I’m getting pretty tired of these stories about refusing to shake hands and whether footballers should be made to shake hands. A number of thoughts cross my mind.
That Anton Ferdinand doesn’t want to shake John Terry’s hand is understandable. But why not Ashley Cole? Because he defended Terry in court? To me that makes the issue less about racist comments and more about petulance.
To offer your hand to someone who has offended you doesn’t necessarily mean you their actions are ok. CS Lewis is on the money here:
forgiving does not mean excusing. Many people seem to think it does. They think that if you ask them to forgive someone who has cheated or bullied them you are trying to make out that there was really no cheating or bullying. But if that were so, there would be nothing to forgive. (This doesn’t mean that you must necessarily believe his next promise. It does mean that you must make every effort to kill every taste of resentment in your own heart – every wish to humiliate or hurt him or to pay him out.) The difference between this situation and the one in which you are asking God’s forgiveness is this. In our own case we accept excuses too easily, in other people’s we do not accept them easily enough.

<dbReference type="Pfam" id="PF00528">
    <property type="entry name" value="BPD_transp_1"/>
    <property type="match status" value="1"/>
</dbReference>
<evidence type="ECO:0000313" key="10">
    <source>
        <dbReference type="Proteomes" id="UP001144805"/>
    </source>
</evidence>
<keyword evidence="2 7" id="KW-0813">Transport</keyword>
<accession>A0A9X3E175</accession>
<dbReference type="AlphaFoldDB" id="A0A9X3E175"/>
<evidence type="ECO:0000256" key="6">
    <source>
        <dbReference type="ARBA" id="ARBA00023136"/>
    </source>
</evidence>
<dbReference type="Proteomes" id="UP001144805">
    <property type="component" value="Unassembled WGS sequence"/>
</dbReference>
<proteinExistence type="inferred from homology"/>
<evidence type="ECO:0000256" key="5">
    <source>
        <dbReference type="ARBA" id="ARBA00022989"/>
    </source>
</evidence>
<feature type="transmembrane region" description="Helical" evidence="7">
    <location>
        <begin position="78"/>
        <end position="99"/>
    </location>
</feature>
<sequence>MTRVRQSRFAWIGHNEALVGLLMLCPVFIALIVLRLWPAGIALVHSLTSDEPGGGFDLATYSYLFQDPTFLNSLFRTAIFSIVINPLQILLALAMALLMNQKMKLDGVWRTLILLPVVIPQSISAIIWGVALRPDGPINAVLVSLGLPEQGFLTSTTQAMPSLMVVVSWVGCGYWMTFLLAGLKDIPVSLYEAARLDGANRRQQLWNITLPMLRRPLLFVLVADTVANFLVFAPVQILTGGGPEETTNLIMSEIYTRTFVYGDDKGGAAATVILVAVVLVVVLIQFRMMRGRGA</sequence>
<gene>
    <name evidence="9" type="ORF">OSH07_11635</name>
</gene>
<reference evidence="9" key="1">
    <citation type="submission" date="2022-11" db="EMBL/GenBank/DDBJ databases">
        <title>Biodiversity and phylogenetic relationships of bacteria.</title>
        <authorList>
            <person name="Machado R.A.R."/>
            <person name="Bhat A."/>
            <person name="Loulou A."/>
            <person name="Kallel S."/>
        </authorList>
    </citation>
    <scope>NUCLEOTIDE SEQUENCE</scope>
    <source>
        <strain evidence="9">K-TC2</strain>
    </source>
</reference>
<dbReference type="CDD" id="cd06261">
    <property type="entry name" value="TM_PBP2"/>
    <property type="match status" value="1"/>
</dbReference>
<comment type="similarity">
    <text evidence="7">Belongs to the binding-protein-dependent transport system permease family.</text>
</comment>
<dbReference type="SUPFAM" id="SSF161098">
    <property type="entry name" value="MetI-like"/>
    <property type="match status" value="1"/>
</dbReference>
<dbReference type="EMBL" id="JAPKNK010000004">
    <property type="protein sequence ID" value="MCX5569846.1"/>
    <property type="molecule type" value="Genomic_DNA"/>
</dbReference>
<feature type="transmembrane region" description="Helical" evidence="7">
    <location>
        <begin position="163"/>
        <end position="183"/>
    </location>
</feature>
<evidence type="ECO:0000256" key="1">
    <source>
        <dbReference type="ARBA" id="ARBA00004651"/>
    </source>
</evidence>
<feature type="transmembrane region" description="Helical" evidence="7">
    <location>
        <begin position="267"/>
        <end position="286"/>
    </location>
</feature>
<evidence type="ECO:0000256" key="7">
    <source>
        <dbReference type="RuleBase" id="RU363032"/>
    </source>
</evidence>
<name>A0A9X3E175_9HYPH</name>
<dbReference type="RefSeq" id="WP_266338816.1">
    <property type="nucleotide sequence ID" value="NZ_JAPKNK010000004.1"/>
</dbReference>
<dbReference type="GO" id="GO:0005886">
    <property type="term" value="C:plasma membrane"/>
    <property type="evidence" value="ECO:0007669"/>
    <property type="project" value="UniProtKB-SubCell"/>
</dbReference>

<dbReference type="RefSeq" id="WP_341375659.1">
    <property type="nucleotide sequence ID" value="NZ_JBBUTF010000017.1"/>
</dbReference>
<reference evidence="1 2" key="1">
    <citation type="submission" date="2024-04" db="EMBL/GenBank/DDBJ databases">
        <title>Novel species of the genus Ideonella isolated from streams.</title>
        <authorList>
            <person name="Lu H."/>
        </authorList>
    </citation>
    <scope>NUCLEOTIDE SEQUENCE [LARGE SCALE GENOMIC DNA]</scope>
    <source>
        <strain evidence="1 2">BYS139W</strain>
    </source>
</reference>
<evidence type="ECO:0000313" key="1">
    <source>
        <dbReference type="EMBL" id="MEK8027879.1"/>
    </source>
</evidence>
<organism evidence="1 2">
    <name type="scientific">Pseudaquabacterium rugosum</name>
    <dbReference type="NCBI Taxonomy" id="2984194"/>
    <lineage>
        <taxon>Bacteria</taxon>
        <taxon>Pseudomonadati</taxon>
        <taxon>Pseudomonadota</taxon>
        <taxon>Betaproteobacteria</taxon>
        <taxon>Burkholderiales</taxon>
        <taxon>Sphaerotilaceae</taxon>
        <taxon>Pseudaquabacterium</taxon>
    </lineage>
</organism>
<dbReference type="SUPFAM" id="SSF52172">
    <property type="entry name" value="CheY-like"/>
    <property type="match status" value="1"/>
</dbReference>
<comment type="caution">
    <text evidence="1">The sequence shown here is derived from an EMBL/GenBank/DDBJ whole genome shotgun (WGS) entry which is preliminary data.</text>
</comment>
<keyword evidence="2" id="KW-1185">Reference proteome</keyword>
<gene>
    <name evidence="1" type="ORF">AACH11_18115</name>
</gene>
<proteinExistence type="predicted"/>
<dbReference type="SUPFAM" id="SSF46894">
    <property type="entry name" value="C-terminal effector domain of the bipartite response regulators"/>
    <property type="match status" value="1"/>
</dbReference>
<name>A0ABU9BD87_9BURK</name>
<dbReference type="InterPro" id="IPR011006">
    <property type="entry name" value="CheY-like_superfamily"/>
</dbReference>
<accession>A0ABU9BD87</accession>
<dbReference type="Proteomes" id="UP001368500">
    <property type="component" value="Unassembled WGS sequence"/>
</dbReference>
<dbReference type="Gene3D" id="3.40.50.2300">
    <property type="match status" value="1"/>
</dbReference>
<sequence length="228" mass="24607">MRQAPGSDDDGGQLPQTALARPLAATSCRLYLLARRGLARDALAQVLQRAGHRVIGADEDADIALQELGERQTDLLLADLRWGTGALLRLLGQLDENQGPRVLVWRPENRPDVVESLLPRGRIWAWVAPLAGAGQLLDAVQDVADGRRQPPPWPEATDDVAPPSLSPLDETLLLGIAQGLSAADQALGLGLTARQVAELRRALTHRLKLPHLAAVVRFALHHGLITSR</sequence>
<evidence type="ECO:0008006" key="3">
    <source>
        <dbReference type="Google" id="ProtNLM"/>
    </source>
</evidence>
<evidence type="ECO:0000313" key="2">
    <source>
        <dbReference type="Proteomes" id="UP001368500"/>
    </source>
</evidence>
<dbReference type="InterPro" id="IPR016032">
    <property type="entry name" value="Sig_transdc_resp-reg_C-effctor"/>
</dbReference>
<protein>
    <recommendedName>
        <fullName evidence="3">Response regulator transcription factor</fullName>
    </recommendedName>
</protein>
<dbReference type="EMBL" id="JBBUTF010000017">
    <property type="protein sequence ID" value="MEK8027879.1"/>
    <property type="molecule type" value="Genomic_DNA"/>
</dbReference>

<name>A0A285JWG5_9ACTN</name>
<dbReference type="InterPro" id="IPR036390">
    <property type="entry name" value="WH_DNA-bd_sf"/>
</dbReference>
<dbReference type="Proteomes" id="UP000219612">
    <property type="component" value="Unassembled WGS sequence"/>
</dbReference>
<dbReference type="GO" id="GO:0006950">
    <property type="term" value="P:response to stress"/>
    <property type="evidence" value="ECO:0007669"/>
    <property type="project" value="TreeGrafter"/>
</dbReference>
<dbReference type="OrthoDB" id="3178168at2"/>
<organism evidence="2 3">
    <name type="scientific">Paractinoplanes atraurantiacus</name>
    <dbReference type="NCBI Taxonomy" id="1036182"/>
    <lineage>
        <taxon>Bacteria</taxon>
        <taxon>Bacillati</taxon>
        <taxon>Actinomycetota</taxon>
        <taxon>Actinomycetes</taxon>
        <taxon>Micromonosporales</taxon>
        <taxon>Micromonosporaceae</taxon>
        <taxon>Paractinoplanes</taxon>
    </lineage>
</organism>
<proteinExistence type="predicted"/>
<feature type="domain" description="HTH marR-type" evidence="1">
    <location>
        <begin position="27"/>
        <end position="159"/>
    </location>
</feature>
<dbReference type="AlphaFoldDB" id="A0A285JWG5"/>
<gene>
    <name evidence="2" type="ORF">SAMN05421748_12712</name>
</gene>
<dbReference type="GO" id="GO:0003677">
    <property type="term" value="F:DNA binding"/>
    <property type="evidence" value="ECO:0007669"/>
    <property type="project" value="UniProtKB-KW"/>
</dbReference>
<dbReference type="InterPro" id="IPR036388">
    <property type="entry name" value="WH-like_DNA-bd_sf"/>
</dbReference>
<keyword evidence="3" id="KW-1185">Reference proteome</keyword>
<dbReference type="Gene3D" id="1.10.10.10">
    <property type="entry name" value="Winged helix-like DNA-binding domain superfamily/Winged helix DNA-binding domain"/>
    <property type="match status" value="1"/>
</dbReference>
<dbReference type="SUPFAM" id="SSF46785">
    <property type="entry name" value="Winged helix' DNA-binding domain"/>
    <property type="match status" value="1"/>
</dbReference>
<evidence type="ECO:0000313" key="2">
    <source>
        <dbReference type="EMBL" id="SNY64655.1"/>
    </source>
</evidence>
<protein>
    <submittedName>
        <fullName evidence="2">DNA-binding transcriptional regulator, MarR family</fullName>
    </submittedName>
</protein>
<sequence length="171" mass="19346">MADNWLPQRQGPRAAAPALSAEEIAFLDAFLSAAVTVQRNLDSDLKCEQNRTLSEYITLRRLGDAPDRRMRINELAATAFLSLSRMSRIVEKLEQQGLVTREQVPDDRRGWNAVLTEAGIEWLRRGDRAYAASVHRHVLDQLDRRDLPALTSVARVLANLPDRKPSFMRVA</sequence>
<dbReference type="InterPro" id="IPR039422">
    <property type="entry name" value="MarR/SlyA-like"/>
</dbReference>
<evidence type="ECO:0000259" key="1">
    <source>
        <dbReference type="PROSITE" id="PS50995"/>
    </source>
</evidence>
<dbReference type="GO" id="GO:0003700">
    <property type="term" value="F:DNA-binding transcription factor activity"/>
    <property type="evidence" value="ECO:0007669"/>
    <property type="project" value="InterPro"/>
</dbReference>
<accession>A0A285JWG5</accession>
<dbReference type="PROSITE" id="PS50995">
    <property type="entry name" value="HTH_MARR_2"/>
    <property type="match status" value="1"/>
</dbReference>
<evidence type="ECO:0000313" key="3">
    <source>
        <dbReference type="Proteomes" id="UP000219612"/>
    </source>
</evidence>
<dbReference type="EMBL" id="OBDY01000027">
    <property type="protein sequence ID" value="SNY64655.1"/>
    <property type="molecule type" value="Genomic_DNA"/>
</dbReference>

To shake hands (for me) is to begin to forgive and demonstrates the ability to break out of the cycle of tit-for-tat hatred and move above onto the plane of grace and forgiveness. To move to that plane requires more courage and to be more of a ‘man’. Ferdinand may see it as weakness. For me it requires more strength.
Respect. The whole sorry incident and the abuse that goes on with some footballers involves a lack of respect. Bloated egos, salaries and their insecurities result in a need to destroy others and ‘put them off their game’ with words. Perhaps they should shut their mouths and let their performance on the field do the talking? The Olympics demonstrated athletes who compete against each other but can also show incredible admiration and respect for each other. I love how in rugby the teams applaud each other off the pitch. Some footballers could learn a lot.
We hear a lot of debate in football about who are the leaders on the pitch. All this silliness over handshakes is a good opportunity to find out.
And perhaps to remember that good leadership requires good character.
But perhaps the issue of insecurity and how that works out is also important. It’s hard to respect others if your identity is in the wrong place.